Now let's change that scenario just slightly. When they come to rest, all balls are now exactly like above EXCEPT the Yellow comes to rest touching the Green ball but not touching the Brown ball; you can say it is more behind the Green than it is behind the Brown. Is it still a foul? The answer is yes, foul stroke. The position of the ball on in relation to the effective snookering entities makes no difference at all, the only important part of it is that the cue ball is equidistant from the snookering entities. One cannot say that the Yellow is "more snookered" behind the Green and "less snookered" behind Brown; it is either snookered or it is not.
But in any case, the "equidistant" scenario happens about as often as all the planets come into perfect alignment. When there is physical distance between the White and the potential effective snookering balls, the referee can use any measuring device he or she wishes and will almost certainly determine that one or the other is in fact closer to the cue ball.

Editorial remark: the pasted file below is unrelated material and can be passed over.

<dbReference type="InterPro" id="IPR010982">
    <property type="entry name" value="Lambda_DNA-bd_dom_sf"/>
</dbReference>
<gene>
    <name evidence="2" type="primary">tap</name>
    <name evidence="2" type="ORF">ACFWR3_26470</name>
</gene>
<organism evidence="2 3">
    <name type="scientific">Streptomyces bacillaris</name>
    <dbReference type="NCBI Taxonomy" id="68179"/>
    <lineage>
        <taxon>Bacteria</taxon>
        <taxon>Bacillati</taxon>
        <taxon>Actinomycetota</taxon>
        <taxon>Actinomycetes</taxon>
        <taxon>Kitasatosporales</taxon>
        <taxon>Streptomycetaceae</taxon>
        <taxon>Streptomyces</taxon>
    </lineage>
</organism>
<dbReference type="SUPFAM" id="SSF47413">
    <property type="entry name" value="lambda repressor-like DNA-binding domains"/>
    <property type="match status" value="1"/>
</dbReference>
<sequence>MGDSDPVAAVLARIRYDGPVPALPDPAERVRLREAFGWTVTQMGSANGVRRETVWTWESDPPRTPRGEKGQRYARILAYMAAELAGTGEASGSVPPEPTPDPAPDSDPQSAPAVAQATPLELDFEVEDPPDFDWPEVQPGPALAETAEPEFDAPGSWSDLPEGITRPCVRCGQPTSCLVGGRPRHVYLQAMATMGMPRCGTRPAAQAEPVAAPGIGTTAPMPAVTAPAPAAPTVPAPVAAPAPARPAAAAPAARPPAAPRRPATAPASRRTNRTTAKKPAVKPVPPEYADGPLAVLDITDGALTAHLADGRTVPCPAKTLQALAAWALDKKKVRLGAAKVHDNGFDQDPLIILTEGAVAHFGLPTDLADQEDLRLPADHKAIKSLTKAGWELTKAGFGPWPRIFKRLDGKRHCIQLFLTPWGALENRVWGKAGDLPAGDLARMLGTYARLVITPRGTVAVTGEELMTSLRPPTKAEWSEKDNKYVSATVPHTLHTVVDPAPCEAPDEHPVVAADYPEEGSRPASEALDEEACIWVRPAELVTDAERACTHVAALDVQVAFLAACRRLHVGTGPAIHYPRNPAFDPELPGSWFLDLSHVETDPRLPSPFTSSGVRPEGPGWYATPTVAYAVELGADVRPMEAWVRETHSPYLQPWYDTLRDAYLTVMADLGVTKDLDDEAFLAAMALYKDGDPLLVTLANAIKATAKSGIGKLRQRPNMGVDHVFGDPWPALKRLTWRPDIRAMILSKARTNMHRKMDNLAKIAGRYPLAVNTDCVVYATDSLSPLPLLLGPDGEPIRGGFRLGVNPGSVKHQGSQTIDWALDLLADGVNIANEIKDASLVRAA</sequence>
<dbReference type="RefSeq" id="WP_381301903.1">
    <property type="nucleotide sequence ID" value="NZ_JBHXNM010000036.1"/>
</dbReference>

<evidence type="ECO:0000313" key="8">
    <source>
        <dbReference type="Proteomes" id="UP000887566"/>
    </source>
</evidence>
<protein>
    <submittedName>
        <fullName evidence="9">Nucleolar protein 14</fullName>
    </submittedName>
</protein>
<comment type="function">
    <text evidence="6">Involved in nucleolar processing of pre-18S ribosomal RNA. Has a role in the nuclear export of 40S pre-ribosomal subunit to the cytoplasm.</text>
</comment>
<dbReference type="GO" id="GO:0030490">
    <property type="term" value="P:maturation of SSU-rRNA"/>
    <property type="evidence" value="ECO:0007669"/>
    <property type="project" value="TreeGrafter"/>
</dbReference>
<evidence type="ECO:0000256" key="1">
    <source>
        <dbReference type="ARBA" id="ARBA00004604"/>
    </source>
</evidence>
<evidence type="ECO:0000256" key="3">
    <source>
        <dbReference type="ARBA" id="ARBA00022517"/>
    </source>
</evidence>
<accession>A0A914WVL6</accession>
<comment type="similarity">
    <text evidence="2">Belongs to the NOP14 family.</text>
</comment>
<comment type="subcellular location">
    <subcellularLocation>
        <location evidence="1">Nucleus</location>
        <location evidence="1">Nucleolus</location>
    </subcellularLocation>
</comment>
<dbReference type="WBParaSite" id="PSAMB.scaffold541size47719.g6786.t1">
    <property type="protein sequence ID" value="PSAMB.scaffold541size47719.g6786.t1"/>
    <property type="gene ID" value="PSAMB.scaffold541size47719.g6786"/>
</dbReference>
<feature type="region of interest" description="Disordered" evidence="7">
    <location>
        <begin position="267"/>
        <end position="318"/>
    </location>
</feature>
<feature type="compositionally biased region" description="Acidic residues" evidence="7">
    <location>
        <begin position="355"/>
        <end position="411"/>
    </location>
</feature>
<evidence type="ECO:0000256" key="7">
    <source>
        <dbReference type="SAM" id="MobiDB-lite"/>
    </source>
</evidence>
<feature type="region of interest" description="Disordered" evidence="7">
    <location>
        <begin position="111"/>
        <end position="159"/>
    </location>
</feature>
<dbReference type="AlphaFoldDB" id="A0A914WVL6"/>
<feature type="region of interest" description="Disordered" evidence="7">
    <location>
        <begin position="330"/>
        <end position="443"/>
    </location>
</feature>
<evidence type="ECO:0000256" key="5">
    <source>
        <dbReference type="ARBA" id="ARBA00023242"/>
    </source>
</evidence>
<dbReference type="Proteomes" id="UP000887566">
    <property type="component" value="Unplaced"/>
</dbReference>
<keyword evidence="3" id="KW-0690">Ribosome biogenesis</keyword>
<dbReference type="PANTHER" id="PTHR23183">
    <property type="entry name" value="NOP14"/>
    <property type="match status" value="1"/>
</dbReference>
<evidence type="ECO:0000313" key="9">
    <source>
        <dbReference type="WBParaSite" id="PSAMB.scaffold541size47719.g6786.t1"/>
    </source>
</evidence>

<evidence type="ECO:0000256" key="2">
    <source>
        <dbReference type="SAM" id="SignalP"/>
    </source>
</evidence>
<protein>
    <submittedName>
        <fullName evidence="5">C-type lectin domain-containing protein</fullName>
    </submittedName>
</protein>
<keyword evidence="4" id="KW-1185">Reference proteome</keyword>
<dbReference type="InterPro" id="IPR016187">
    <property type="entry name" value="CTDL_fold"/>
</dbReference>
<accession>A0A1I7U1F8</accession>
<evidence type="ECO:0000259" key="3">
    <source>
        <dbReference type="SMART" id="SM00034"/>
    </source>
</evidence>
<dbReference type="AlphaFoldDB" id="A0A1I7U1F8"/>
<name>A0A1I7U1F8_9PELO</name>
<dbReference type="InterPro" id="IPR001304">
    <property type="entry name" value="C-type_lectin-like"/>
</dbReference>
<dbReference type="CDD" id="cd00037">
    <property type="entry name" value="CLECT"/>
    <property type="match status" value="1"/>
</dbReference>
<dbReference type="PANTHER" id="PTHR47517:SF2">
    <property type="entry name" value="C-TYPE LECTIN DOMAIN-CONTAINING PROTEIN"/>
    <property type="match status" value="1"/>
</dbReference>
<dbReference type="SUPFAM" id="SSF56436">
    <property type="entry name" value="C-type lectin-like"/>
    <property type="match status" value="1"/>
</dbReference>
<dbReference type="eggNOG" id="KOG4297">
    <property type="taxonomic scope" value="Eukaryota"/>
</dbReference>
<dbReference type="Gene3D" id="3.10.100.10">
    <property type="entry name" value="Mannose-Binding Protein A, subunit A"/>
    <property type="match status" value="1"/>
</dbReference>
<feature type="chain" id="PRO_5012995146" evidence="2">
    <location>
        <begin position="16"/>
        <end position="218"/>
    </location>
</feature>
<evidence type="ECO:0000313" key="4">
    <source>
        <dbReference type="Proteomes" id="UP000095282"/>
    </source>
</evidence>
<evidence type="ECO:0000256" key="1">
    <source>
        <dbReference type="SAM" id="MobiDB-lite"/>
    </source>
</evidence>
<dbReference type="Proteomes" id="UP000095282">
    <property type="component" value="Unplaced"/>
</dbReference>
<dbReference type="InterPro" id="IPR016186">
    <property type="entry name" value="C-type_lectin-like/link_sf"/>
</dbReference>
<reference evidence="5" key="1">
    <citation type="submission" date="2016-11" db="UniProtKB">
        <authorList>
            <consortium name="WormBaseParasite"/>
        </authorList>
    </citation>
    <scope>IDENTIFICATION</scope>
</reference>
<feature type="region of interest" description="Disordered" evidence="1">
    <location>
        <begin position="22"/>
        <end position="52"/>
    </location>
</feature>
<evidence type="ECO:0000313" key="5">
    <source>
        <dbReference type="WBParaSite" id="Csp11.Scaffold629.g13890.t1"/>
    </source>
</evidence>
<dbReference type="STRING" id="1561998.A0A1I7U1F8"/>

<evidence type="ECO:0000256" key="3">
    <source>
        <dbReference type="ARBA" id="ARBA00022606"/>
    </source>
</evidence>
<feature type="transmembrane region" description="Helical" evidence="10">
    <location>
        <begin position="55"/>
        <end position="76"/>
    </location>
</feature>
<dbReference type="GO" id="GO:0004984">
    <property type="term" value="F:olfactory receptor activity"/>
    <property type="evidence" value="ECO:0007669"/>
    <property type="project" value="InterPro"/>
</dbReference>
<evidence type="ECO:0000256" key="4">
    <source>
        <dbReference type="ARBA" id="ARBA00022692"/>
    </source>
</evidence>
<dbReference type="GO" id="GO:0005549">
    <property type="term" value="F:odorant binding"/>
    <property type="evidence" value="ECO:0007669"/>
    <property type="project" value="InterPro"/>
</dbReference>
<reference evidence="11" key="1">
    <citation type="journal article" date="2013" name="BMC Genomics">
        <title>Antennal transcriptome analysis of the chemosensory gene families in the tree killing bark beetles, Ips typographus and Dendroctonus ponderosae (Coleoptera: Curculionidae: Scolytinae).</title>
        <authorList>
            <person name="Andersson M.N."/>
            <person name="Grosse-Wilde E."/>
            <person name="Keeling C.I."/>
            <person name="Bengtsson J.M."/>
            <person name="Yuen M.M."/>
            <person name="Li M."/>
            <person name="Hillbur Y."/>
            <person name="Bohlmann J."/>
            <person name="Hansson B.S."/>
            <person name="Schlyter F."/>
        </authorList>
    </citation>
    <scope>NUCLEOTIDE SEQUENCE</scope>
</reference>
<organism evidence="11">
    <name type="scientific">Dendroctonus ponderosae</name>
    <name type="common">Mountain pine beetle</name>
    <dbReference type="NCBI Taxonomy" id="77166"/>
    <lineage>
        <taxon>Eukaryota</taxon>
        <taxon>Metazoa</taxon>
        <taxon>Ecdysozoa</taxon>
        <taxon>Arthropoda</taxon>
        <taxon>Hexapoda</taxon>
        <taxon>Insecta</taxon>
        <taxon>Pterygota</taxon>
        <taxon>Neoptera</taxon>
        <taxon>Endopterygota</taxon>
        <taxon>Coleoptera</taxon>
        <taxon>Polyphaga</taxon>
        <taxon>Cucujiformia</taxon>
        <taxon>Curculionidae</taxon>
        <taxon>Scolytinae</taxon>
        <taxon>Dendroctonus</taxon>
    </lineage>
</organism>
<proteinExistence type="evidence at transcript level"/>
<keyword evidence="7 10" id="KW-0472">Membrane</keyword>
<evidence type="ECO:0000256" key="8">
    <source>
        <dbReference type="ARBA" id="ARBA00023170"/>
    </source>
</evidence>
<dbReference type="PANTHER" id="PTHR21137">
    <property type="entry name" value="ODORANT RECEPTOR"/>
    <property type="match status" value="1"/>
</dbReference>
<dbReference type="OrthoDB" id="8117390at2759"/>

2. Incorrect (if I am correctly understanding your answer). This one is a common test question for a referee. The easy way to explain it is thus: following a foul stroke, the colours on spots, last two Reds are on the table and the balls come to rest with the White exactly on the baulk line between Green and Brown, one Red exactly on the baulk line outside the Green, and the other Red exactly on the baulk line between Brown and Yellow. The striker declares Brown as the free ball and simply rolls the White along the baulk line to touch the Brown snookering one Red behind free ball Brown and snookering the other Red behind non-free ball Green.
For this situation, there is actually a "special rule" written (Section 2., Rule 17. (c) if you care to look it up) that states that in such a situation, "...there is no effective snookering ball", but I actually prefer to simply follow the same logic from the above situations, then no "special rule" is really necessary. Think about it...if all of the Reds were to be effectively snookered behind the free ball Brown, it would be a foul stroke. But if any Red anywhere on the table is effectively snookered behind some other non-free ball, then how could it possibly be a foul? It is not. In the same way that you are allowed to nominate a free ball and then use it to lay a snooker behind some other ball, this is what you have essentially done...nominated Brown as free ball and laid a snooker behind the Green.